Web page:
Both Lúnasa and The Peatbog Faeries had played Wickham the previous weekend but it was at Cropredy where I had the chance to talk with them. Lúnasa’s set showed again just what masters of Irish music they are, traditional to a large degree but also with a very distinctive modern twist with the driving powerhouse of Ed Boyd’s guitar and Trevor Hutchinson’s double bass, their rhythms bringing influences from jazz and world music. The interplay between this and the front line instruments of Sean Smyth’s fiddle, Kevin Crawford’s flutes and whistles and Cillian Valelly’s uillean pipes is what sets Lúnasa apart and makes them such a great festival act. When I had a mid-afternoon chat with Sean, he’d already been up for 12 hours, having flown in from Galway that morning. He reckons the key to the band’s longevity is that whilst it exists primarily for touring, they’re not living in each other’s pockets when not on the road. In his case, that means having a distinct non-musical life as a GP in Galway. Much earlier in his medical career he worked in a mission hospital in Zambia, giving him his first taste of African music, a love of which has stayed with him and helped his own music to develop.The Peatbog Faeries headlined the last night at Wickham, a timing that ideally suited their driving Celtic dance sound. Their Cropredy slot was a bit more of a challenge, early Saturday evening, as the crowd was working up their expectations of the Fairport megaset to come. The band needn’t have worried, the pulse of their rhythms underlying fiery pipes, whistle and fiddle solos, that are then layered up, produces an irresistible music that the Cropredy audience had no intention of resisting. Some new tunes formed part of the set, material being road tested for an album next year. The band will continue touring in the UK before heading to Australia for 3 weeks in January, returning in time for Celtic Connections for which they’re planning an audio visual piece with their tour lighting director.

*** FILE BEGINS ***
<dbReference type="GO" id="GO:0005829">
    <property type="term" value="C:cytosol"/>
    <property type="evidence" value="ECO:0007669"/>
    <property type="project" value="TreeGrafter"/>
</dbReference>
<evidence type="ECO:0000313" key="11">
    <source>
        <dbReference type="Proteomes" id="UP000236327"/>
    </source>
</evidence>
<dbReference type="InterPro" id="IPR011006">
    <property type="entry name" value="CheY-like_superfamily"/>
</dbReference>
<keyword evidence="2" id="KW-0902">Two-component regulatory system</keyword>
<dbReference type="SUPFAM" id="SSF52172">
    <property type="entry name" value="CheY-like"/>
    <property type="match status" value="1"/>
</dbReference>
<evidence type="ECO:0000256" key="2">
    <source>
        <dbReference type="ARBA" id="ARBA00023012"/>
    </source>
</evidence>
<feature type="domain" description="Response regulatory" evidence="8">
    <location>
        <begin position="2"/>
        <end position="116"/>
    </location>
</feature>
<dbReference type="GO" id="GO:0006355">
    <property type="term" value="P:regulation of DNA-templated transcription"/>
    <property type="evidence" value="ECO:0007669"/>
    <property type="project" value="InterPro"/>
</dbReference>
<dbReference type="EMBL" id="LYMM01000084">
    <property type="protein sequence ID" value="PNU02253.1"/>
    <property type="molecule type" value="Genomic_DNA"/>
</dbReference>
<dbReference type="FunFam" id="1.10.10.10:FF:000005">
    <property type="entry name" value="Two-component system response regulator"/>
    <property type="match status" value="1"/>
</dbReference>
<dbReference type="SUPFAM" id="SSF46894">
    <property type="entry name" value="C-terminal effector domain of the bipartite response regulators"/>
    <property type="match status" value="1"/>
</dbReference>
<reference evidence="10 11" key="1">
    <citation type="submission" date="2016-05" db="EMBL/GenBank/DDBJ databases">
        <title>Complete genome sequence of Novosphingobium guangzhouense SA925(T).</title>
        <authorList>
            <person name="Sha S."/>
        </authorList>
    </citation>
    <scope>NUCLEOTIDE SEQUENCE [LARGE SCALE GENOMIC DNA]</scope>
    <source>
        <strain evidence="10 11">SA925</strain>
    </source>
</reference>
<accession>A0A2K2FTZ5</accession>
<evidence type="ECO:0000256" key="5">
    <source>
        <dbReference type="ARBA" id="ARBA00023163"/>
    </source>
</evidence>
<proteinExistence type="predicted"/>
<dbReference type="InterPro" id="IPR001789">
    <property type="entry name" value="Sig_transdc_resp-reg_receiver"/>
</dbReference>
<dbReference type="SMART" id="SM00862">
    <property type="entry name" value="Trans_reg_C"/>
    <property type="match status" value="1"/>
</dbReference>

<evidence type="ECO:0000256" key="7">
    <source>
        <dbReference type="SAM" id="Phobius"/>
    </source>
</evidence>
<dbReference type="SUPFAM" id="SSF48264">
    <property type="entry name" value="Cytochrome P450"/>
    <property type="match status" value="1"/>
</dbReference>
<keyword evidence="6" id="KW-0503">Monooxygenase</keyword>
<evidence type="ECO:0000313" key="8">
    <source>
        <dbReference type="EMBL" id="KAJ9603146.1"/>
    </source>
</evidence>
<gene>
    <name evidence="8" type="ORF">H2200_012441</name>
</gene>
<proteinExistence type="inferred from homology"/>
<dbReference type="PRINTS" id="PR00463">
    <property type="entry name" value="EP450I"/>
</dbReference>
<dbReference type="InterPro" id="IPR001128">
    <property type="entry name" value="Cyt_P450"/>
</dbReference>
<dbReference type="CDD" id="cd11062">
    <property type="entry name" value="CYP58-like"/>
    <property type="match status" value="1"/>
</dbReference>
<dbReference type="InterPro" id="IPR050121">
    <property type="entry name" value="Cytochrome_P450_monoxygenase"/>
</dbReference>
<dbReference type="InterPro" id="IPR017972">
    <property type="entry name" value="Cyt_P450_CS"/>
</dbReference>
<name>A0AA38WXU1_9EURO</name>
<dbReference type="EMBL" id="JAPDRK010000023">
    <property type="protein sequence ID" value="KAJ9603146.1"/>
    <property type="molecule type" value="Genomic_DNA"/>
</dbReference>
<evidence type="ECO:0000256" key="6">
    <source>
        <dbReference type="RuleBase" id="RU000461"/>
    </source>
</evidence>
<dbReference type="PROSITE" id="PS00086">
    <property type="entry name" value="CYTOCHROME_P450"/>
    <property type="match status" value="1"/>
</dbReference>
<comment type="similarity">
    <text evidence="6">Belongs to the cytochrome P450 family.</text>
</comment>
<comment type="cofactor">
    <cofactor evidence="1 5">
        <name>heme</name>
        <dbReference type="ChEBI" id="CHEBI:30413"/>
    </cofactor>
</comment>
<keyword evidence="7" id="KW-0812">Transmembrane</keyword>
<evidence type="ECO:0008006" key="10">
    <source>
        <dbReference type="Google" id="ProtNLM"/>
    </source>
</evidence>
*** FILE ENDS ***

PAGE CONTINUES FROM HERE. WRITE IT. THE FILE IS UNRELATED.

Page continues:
Fairport’s closing set is always one of the most hotly debated topics by Cropredy regulars, before, during and after the weekend. Before, it’s usually about who the surprise guests might be and afterwards even the most devoted followers can be quite scathingly critical if they feel the set wasn’t a classic. People with 20 or 30 Cropredies to look back on have a lot of classic Saturday nights for comparison. The first surprise was before Fairport even came on stage, a 10 minute stand up routine from Jasper Carrot. Once Fairport start, there are a few things you can be sure of, there’ll be songs and tunes from just about every era of the band and, somewhere towards the end, Matty Groves will die, again. This year’s guests were a mixture of the predictable, Martin Barre and Nik Kershaw having played sets earlier, stayed around to share the stage with Fairport, and the unexpected, Tom Robinson called in and had everyone singing along to 2,4,6,8 Motorway, Kellie While added just the right female voice to give Who Knows Where The Time Goes the same jaw dropping qualities it had when Sandy Denny sang it. It was such a pity that Kellieb was only on stage for the one song. For a while, Fairport have been involved with a French folk/rock opera production, Excalibur. James Wood and Pat O’May from this production were the final guests, doing a couple of the Excalibur songs.
And then, as midnight strikes, it’s time for the one absolute certainty of the night, everyone crowds back onto stage and 20,000 people join in the choruses of Meet on the Ledge – “If you really mean it, it all comes round again” You bet it will.
Review by: Johnny Whalley